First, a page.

Late last year I went on a pilgrimage to Harris, where the legendary tweed is made. It’s woven in small sheds by the local residents in the stark and stunning Scottish landscape, much as it has been for 150 years. Jake Mueser, who owns a tailor in the West Village, and Matt Hranek, a photographer and fellow tweed devotee, and I drove across the extraordinary Scottish Highlands to a ferry that took us to the Isle of Lewis. From there it was an hour along dramatic hills past longhorn sheep to the small town of Harris.
I wrote about the trip for Condé Nast Traveler and you can learn more details about where we stayed and ate and drank, and see Matt’s terrific photos there. But the story of the tweed didn’t end in Scotland.
A word or two on Harris tweed, so we’re all on the same page. Harris tweed is highly regulated. A local finishing house buys wool, that comes from sheep in England or Scotland. They spin it into thread, which is delivered to a weaver, usually a man, who has a loom in a small building next to his house, about the size of a one-car garage. He ties about 1600 knots to connect the thread to a decades-old loom (the fisherman in me couldn’t believe the precision), then he’s ready to weave. The loom is powered by his feet, when he’s working it looks like he’s riding a bicycle.
An experienced weaver usually finishes a bolt of fabric in forty or fifty hours, so one in a good week. Then it’s returned to the finishing house, where it’s washed, inspected and stamped with the iconic red logo. Now it’s officially Harris Tweed, beloved by royals, Japanese obsessives and your English professor.
When we visited finishing houses Jake ordered fabric for his shop (you can get it there now). All the Harris tweed you see all over the world comes from three finishing houses. And they’ve been doing it a long time—it was incredible to see thick archival books with swatches of old fabric that were remarkably daring and heavy, even by the standards of Harris.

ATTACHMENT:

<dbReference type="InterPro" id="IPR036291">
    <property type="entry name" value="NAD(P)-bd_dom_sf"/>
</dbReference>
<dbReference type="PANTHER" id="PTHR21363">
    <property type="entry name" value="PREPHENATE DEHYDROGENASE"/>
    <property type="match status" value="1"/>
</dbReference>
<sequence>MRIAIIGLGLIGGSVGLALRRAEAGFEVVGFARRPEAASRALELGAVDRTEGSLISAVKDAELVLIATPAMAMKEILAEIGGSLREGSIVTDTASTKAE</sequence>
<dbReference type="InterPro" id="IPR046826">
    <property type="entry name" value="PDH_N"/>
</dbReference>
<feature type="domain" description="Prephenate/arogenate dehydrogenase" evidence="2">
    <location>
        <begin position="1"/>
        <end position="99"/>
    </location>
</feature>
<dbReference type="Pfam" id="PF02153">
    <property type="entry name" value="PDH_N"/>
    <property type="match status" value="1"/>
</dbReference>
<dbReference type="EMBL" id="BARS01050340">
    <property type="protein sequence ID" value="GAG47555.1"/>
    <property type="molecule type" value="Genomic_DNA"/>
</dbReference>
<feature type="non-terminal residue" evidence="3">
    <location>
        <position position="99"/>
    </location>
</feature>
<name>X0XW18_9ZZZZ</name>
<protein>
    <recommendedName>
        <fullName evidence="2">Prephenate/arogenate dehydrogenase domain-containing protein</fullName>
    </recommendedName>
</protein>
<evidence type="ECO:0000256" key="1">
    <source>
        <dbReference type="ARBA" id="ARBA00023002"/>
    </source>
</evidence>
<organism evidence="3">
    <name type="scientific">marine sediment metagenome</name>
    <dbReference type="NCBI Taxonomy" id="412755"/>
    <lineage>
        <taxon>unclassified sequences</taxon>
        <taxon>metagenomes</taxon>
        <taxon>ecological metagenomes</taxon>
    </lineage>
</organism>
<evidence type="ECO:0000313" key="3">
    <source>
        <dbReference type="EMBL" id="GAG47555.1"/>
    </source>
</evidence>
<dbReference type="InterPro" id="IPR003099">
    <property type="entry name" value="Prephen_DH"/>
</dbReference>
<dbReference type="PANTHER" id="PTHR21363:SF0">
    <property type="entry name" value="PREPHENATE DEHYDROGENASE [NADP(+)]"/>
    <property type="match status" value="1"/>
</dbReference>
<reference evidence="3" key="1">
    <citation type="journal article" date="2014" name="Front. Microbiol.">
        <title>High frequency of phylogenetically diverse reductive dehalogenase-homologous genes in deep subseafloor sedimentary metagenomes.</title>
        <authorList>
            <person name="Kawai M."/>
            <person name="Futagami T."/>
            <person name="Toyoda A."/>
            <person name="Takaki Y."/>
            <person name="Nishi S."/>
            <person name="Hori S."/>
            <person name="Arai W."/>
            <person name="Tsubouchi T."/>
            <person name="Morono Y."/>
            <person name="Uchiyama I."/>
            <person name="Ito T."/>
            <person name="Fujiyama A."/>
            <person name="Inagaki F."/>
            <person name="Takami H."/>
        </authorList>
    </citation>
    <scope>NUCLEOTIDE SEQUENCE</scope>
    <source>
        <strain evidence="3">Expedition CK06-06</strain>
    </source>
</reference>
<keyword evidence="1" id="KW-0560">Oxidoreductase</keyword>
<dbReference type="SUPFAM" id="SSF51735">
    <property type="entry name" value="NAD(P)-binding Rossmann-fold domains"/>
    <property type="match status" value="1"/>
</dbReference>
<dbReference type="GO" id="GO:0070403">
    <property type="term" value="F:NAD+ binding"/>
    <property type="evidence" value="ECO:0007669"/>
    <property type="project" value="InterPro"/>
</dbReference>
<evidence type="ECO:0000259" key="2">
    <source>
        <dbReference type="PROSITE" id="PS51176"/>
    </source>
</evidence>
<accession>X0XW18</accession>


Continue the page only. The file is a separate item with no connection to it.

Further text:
On our last day we were driving down one of the long, narrow roads of Harris, we passed a small hand-painted sign of a weaver, Norman Mackenzie. We pulled up the dirt road and met Norman himself. He was a friendly man who sold tweed that he’d woven. Like many of the people we met, he was easygoing but clearly took pride in his work. When we’d chosen what we wanted he unrolled the bolts and measured out the two meters needed for a jacket. Then he cut it off in a business-like way without a trace of sentimentality. We shook hands and marched out into the fresh air, as the sun melted the night’s snow on the hilltops.
Since it hadn’t returned to a finishing house this wasn’t officially trademarked Harris Tweed, but we didn’t care. In a sense, it was better that way. This came from the man who wove it. And when you’re in Harris the cloth feels very much of the land. The colors are similar (naturally since it was originally developed for hunters who wanted to hide themselves in the landscape). It’s heavy enough for to handle the elements and the thorns. There are more vivid colors now, but I wanted to adhere to a classic style and went with an earthy grey and green houndstooth.
When we got back to New York, Jake’s tailor took the fabric and made a jacket out of it. I like Jake’s approach, his house style is lightly structured, in the Italian sense, but maintains a nice lapel with a relatively high notch and a healthy width. The fabric is heavy enough that it doesn’t need much encouragement—it’s already expressive—and will wear in wonderfully.
Of course it’s nice to feel the connection to where your clothes are from, and nice to know where they’re tailored. This was taking that idealistic premise to the next level, from Norman’s weaving shed in Harris to Jake’s workshop in Manhattan. Obsession can lead us a long way to make that connection real, but luckily we took the scenic route.